6) The group needs about 4,000 crores fast to pay loans. That money is likely to come from LIC and SBI, state-owned firms which together hold over 30% equity in IL&FS. This may not seem much but remember that a massive, respected firm not being able to repay its loans has shaken the confidence of investors. Nobody is sure how deep or widespread is the rot. IL&FS had compromised on corporate governance and risk management norms, the government has said.
7) How does this affect the common person? While the 4,000 crores needed urgently to pay IL&FS' debts is really not much for cash-rich giants like LIC and SBI, the concern is how often will they be called to save too-big-to-fail firms? Recently, LIC began the takeover of IDBI for an estimated 13,000 crores to save the government bank from collapsing. Of course, LIC and SBI are cash rich on the back of, to a fair extent, small investors' savings. If you have investments in stock markets and equity mutual funds, these have taken a pounding in the last few weeks. In September alone, BSE-listed companies lost Rs 14 lakh crore in market capitalisation.
8) Debt investments - from secure to shaky? Debt investments have been a by-word for secure returns. But IL&FS, which went from the top-most 'AAA' ratings to 'D' or Junk, has spooked investors into wondering if there is enough cash or liquidity in the markets in case they want to sell their investments or bonds in other corporations. Finance gurus have noted that the Public Provident Fund, that refuge of lakhs of small investors looking for a secure return of around 8%, has 'serious exposure' to IL&FS. Fixed income funds are another worry.
9) Has the government's response been swift? This is being hotly debated. On one hand the NDA blames the UPA, on the other questions are being raised how come government regulators failed to detect any sign of trouble in the last four year. That apart, on September 24th, a finance official said the group is independent of the government and it needs to resolve it's issues on its own. By the 30th the ministry was writing a panic-stricken note to replace the (mis)management. The take over happened within 24 hours.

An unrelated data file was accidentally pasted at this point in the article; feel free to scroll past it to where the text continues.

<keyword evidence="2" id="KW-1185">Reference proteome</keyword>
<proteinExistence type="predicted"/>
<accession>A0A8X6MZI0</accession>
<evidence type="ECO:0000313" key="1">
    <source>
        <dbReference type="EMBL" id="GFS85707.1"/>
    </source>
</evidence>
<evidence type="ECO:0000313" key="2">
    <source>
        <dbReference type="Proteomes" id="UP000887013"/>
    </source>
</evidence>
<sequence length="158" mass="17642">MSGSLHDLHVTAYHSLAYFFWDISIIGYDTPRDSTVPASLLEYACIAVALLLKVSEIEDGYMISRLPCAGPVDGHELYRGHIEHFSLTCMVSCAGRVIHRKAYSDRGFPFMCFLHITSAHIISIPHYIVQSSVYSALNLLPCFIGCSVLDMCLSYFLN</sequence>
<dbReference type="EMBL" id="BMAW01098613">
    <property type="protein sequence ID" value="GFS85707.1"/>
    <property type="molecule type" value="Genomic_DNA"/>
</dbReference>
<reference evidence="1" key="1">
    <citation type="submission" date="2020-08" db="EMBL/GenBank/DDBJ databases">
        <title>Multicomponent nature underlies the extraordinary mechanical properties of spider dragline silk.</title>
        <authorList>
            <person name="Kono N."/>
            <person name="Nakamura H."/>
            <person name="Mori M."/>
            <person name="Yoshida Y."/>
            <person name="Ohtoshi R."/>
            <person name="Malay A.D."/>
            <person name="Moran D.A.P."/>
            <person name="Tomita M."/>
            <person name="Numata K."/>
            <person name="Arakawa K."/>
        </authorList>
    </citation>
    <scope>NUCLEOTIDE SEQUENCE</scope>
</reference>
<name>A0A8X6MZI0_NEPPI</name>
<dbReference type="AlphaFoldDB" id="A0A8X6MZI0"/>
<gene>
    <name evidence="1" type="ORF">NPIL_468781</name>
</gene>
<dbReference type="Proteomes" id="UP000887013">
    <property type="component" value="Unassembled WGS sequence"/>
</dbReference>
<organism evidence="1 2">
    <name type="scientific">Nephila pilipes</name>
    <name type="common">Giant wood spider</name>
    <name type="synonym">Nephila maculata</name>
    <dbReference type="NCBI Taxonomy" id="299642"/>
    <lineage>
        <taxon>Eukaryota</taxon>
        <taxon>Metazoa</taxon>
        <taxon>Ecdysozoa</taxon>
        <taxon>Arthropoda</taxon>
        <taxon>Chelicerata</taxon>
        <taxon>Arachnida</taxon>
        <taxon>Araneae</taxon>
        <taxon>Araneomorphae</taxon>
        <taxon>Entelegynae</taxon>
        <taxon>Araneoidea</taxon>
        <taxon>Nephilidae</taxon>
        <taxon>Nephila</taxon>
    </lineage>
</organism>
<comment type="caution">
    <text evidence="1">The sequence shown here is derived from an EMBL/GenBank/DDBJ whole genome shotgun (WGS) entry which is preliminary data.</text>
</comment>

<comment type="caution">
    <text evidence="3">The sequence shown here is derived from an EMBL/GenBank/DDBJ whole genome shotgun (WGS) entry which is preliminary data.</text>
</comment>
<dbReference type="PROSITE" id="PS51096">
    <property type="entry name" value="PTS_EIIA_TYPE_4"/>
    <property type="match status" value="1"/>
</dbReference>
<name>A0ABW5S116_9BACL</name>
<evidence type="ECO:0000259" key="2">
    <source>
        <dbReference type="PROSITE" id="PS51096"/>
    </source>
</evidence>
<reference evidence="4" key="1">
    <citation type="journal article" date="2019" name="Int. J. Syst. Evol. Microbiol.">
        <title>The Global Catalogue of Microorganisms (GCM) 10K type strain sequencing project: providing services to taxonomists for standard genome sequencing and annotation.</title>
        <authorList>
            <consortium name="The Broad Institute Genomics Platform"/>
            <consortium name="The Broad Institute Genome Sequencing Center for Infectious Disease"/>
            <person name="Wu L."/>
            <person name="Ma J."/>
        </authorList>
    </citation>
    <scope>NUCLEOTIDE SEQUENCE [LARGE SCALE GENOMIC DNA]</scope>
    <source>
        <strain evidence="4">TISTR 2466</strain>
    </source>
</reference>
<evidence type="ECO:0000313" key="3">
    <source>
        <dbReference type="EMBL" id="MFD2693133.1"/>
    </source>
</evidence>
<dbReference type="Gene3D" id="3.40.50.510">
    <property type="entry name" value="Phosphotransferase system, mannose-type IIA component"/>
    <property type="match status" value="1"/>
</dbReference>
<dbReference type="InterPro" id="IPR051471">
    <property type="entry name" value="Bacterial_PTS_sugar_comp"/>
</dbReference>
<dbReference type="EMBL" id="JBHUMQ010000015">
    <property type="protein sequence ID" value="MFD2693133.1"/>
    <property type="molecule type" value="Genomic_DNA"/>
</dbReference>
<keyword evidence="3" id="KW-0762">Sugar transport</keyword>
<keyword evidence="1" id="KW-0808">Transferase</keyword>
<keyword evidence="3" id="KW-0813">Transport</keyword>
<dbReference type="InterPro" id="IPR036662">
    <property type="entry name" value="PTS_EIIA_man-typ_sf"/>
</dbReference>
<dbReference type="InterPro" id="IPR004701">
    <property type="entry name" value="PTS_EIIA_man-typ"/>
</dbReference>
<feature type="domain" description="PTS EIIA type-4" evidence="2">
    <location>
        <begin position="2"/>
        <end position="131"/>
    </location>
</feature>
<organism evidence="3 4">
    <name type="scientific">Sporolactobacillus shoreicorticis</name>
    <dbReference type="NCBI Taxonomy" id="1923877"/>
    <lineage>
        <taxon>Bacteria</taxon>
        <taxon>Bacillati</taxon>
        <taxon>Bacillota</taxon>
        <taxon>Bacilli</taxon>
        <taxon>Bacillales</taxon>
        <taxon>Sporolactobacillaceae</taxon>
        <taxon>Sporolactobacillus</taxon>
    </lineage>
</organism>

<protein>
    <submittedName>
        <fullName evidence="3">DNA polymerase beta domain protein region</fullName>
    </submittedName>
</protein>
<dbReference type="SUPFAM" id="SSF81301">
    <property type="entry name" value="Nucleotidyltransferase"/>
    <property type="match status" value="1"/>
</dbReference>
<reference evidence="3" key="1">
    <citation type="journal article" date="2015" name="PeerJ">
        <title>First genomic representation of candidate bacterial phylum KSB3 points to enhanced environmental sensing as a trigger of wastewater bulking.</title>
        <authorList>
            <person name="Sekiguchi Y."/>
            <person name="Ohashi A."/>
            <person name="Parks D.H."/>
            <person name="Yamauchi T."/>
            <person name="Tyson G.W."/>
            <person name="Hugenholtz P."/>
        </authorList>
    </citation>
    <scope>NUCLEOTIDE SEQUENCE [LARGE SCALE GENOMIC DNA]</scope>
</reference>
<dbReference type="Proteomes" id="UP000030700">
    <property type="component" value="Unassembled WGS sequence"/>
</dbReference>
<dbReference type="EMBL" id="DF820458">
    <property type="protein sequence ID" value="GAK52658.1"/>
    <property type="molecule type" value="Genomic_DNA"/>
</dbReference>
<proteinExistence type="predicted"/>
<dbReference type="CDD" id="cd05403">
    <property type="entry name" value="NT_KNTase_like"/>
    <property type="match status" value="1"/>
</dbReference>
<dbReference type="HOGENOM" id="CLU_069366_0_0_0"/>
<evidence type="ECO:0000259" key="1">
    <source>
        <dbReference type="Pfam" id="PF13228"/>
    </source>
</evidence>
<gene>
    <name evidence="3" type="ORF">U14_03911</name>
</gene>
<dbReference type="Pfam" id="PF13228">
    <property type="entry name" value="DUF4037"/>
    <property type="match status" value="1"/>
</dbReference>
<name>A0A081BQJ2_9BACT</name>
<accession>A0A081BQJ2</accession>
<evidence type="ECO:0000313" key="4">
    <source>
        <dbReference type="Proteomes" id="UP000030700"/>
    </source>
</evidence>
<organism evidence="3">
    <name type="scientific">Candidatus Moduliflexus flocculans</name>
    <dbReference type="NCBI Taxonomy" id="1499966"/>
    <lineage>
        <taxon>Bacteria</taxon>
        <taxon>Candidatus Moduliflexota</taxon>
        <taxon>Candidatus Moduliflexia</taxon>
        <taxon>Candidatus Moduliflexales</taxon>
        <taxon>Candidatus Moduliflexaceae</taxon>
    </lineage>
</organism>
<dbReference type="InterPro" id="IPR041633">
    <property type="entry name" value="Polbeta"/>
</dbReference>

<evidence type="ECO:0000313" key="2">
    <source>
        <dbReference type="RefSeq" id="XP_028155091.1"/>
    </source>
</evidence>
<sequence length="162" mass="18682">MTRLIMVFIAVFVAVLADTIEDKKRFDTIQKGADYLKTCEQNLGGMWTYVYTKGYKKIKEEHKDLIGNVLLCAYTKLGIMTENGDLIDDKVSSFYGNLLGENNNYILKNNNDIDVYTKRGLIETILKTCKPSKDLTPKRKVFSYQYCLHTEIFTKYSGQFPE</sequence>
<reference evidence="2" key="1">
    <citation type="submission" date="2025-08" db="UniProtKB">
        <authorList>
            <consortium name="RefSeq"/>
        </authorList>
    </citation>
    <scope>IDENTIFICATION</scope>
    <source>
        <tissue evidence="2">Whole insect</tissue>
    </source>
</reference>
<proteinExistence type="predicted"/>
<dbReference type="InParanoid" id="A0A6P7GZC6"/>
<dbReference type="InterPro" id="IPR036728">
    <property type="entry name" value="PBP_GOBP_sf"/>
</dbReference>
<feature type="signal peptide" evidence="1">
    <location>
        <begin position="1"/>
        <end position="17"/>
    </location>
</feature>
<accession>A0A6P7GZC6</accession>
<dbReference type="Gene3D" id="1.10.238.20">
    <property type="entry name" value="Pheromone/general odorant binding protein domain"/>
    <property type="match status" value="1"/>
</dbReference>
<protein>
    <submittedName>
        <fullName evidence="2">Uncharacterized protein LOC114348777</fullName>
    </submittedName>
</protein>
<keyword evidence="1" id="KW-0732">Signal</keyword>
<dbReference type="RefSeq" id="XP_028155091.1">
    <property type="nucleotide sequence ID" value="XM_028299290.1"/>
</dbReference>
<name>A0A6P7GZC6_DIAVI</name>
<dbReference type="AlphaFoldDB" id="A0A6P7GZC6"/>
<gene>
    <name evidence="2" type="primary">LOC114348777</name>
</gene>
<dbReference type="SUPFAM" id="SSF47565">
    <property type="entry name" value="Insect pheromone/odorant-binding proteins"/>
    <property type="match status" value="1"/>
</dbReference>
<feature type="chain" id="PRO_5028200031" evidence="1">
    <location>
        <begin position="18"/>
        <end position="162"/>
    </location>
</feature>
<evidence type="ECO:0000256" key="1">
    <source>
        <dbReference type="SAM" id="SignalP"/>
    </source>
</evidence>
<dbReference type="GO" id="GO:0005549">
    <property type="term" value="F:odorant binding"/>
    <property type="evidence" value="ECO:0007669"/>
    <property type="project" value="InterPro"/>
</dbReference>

10) What have IL&FS' big contributions been? The Delhi-Noida Toll Bridge, IL&FS Tamil Nadu Power Company, the all-weather tunnel in Patnitop between Jammu and Srinagar; among other nation-building projects, it's constructing the ambitious and challenging tunnel at Zoji-La at over 11,000 feet to make the Srinagar-Kargil road open even in winter. Which is why the government says if it doesn't have access to funds now it would be "quite damaging to the overall infrastructure sector, financial markets and the economy". Government support now should help to restore confidence, specially as it says other economic fundamentals are strong. However, add the IL&FS crisis to the weakening Rupee, rising oil and interest rates - and it isn't a pretty picture.
(Chetan Bhattacharji is Managing Editor at NDTV)
Disclaimer: The opinions expressed within this article are the personal opinions of the author. The facts and opinions appearing in the article do not reflect the views of NDTV and NDTV does not assume any responsibility or liability for the same.